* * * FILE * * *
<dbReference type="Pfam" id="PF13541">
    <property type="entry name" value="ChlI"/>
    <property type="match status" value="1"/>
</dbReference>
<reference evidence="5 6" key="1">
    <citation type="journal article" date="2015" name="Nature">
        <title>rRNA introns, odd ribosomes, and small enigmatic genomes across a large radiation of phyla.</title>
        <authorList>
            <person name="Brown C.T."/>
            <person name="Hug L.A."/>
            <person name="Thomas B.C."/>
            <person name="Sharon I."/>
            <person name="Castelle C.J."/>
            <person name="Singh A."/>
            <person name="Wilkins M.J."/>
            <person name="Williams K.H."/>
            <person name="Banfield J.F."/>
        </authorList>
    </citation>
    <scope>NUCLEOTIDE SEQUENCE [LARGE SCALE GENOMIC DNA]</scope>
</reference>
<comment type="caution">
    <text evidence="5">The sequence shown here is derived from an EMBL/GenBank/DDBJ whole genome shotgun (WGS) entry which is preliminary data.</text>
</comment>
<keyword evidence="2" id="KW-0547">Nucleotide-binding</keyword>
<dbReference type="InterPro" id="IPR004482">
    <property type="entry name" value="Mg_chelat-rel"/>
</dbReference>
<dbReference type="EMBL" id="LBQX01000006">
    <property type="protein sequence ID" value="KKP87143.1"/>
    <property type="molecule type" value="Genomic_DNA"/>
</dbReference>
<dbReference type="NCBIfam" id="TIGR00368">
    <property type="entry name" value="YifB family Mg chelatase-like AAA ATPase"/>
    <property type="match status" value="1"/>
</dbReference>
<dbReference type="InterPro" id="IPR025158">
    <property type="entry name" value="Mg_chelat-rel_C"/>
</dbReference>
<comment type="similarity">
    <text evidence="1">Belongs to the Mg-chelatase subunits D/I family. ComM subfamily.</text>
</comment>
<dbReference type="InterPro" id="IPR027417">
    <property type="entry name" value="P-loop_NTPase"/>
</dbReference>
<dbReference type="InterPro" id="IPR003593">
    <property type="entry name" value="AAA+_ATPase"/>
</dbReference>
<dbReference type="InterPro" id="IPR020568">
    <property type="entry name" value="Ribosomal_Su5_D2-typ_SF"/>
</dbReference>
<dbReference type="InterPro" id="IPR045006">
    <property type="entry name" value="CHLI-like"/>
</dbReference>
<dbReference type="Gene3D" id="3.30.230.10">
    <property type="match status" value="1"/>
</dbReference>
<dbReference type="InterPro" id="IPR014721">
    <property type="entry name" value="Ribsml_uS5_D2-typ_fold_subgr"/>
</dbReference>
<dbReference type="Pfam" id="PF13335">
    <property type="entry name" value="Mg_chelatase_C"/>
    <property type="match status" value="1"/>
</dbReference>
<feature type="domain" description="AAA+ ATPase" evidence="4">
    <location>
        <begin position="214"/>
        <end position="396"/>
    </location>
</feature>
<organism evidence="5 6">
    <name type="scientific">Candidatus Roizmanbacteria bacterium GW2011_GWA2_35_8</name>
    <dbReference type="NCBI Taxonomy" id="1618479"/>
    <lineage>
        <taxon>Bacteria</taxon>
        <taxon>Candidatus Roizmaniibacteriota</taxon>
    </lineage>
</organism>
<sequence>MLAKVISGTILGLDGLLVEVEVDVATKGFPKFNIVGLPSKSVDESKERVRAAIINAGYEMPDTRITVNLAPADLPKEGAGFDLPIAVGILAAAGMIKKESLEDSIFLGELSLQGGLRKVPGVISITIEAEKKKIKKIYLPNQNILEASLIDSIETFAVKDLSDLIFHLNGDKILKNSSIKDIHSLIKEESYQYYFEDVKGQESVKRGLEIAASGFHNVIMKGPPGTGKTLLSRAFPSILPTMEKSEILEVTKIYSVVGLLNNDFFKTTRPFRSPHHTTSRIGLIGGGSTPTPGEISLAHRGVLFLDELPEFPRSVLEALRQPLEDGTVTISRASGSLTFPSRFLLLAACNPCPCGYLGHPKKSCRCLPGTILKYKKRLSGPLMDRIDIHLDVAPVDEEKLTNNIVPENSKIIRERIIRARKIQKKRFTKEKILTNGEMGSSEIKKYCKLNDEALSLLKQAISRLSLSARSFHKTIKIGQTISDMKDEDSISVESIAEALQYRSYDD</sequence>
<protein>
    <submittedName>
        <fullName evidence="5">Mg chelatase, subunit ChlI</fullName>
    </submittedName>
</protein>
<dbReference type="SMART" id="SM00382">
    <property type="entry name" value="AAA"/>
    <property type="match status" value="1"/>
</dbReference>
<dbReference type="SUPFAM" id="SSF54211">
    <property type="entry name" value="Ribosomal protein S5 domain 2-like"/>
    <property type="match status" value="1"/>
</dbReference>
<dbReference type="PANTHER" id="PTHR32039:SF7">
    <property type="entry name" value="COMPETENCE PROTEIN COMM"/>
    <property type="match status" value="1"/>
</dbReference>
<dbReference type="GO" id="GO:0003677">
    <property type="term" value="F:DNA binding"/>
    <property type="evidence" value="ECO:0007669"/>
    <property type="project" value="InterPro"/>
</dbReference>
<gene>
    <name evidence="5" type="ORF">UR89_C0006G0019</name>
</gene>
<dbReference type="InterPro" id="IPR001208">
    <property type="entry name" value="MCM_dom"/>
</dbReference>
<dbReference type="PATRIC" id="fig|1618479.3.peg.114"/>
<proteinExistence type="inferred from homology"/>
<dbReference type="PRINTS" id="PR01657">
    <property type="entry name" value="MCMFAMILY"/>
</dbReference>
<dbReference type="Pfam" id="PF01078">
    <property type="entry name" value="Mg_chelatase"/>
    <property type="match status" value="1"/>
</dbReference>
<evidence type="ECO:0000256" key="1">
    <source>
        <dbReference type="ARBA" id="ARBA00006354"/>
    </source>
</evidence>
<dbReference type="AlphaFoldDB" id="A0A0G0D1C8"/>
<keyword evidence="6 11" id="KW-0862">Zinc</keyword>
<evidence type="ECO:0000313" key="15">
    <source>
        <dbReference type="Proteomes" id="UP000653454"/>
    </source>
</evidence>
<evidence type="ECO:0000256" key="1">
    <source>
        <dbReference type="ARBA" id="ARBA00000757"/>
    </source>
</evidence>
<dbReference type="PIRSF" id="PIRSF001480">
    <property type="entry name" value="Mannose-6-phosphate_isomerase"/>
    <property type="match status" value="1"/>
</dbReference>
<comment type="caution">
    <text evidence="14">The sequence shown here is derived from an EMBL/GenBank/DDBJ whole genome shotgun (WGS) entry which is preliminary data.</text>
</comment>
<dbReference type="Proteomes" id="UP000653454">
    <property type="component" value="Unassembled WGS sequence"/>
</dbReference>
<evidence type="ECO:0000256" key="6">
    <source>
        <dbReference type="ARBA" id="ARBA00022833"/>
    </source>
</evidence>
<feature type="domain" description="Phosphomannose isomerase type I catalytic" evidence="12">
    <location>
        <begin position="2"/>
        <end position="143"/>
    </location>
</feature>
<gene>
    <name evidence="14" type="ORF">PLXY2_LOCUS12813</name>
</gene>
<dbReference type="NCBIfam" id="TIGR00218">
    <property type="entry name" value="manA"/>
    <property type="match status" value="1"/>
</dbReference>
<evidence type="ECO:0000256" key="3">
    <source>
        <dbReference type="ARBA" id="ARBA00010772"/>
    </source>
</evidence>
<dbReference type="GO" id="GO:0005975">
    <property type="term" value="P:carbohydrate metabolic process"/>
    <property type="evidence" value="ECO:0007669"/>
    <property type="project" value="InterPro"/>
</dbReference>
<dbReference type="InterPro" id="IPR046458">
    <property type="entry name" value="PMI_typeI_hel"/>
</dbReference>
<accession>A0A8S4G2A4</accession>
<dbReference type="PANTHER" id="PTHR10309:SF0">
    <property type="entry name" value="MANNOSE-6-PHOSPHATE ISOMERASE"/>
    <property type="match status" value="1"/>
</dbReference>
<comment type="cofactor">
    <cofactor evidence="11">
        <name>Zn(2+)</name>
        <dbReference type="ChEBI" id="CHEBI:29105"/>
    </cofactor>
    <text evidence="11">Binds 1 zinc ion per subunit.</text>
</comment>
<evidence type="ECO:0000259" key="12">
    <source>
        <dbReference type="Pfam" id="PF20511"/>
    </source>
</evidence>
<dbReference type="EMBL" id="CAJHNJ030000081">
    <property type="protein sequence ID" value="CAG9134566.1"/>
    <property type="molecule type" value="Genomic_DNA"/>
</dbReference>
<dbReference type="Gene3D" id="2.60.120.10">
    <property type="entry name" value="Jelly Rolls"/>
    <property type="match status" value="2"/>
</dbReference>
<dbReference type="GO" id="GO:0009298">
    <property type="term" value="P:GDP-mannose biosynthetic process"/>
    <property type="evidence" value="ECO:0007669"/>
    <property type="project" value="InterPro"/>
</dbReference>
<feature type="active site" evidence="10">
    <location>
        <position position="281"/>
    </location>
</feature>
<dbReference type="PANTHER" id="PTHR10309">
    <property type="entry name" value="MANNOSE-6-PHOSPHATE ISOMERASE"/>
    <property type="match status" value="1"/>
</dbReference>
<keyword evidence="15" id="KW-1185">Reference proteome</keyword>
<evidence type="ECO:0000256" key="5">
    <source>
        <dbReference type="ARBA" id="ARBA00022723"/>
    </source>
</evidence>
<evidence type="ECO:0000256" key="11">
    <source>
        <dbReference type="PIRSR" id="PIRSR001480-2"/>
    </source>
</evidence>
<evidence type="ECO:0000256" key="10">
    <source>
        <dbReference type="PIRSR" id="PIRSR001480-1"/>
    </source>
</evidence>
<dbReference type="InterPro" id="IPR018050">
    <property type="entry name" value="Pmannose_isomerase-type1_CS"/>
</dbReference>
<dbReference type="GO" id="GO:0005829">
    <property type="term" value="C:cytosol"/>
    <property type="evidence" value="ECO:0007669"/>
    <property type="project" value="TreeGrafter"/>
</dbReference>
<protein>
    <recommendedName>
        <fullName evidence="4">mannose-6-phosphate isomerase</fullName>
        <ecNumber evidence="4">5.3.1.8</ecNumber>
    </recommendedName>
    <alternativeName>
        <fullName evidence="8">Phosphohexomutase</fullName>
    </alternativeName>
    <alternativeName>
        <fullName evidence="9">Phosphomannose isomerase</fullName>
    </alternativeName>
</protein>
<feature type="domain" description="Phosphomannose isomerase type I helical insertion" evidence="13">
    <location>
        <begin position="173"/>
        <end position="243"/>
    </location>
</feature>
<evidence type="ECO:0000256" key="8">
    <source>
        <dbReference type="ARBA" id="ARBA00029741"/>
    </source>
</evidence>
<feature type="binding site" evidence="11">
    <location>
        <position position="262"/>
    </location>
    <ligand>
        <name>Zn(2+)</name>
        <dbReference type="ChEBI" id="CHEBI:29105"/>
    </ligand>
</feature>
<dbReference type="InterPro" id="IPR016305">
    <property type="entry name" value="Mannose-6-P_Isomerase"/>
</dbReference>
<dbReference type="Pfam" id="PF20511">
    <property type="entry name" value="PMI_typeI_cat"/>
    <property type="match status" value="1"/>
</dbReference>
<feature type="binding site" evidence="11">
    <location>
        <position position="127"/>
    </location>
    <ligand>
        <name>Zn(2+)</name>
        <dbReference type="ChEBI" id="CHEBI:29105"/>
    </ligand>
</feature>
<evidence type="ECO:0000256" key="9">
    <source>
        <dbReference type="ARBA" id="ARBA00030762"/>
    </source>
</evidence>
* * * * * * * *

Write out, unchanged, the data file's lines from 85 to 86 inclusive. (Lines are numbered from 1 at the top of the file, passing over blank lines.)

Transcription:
<dbReference type="SMART" id="SM00382">
    <property type="entry name" value="AAA"/>